Should Acute Scaphoid Fractures be Fixed?

Author(s): Dias J.J., Wildin C.J., Bhowal B., Thompson J.R.

Source: The Journal of Bone and Joint Surgery, 87A:2160-2168, 2005.

Summary:

This study is a prospective randomized review of the treatment of 88 non-displaced scaphoid waist fractures treated acutely.  Recruited patients had a mean age of 30 years (range 16-61 years).  There were 79 male and 9 female patients and the injured hand was dominant in 46 patients.  Operative treatment in 44 patients involved a Herbert screw with a Huene jig through a volar incision.  Nonoperative treatment in 44 patients consisted of immobilization in a short arm cast, with the thumb free.  Scaphoid fractures that showed no evidence of healing at 12 weeks on plain radiographs and a CT scans were considered probable nonunions and surgery was recommended.  In the nonperatively treated group, there was a nonunion at 12 weeks in 10 fractures.  Seven of the 10 patients underwent operative intervention.  There were no nonunions in the internal fixation group and no postoperative immobilization was used.  The grip strength was consistently higher in the group that had open reduction and internal fixation, but this difference was most marked at 8 and 12 weeks.  In addition, at each follow up visit, the operatively treated group had better results on the Patient Evaluation Measure, with the largest differences also occurring at 8 and 12 weeks.  In the operatively treated group, there were no serious complications, but 10 patients reported scar sensitivity.  Patients treated with a cast returned to work in a mean of 6 weeks, while those managed with an operation returned to work in a mean of 5 weeks and both groups were able to perform most work tasks comfortably within 2 weeks of return.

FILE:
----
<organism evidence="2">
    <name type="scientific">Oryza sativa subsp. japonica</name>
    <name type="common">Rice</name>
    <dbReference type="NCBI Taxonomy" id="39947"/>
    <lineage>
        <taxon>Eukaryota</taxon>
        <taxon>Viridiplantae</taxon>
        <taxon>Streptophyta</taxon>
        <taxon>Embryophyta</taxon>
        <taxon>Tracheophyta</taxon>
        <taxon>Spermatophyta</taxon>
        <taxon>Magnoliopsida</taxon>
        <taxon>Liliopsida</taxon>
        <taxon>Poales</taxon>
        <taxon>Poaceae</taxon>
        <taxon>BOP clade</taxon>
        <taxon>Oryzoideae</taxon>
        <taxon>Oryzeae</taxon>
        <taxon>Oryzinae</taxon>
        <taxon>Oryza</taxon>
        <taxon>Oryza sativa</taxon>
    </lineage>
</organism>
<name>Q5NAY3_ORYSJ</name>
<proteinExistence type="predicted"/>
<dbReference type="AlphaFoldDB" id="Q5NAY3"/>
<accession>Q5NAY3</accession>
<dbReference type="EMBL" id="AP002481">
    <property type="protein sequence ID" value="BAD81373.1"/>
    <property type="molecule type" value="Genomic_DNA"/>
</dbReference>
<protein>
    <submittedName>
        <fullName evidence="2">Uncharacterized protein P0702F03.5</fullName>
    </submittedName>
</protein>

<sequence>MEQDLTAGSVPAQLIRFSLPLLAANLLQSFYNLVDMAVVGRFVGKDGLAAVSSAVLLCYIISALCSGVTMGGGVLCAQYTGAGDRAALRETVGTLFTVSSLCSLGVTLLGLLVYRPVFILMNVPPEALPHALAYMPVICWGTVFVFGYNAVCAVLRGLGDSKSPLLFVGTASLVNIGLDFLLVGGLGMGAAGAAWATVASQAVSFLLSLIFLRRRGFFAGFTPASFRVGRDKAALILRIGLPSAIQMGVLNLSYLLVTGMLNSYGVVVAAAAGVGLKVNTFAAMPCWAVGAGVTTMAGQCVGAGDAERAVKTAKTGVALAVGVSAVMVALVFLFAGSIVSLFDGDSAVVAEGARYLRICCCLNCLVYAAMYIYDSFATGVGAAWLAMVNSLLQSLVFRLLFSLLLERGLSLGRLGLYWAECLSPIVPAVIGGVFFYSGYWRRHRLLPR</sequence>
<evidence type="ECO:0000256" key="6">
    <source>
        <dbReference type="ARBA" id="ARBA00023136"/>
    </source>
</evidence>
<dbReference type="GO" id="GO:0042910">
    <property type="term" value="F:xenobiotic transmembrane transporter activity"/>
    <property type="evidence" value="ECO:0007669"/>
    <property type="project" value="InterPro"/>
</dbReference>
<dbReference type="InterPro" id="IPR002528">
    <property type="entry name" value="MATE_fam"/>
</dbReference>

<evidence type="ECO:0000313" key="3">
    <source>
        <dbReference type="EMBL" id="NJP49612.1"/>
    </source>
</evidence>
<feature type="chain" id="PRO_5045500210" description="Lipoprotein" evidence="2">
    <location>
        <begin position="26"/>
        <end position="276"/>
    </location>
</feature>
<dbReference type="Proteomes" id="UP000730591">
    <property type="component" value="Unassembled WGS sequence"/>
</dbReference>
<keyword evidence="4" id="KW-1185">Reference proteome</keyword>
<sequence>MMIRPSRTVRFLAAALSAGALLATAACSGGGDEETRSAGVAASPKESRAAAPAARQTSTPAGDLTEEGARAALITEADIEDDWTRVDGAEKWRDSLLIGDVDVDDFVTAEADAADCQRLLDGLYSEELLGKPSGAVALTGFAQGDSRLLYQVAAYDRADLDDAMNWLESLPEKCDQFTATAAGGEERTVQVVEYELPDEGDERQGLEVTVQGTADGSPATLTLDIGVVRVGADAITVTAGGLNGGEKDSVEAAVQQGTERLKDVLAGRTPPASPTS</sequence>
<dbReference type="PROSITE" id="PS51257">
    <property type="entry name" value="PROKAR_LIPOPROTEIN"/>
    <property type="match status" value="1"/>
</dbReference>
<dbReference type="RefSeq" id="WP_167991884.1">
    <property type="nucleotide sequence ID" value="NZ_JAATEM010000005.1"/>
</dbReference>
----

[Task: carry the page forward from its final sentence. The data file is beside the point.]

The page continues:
The authors of this study recommend a program of so-called aggressive conservative treatment whereby fracture healing is assessed with plain radiographs and CT scans if necessary after 6-8 weeks of cast immobilization and surgery is recommended at that time if a gap or cyst is identified at the fracture site.  They reported that there were no significant differences between the groups.  However, in the nonoperative group, there were 10 patients without evidence of healing at 3 months and ultimately surgical intervention was recommended.  In the operatively treated group, there was a 100 % union rate without any postoperative immobilization.  In addition, the operatively treated group had consistently better early grip strength, Patient Evaluation Measure scores and range of motion.  This significant difference was only sustained for grip strength until the 12 week review.  Despite the authors recommendations for initial nonoperative treatment, the faster recovery of grip strength, range of motion and satisfaction as well as the 100 % union rate for operative intervention would still make an argument for early operative intervention in these injuries.  However, this must be balanced against a healing rate in the literature of over 90% for scaphoid fractures without displacement.  Further prospective studies will be of benefit to clarify these issues.

 


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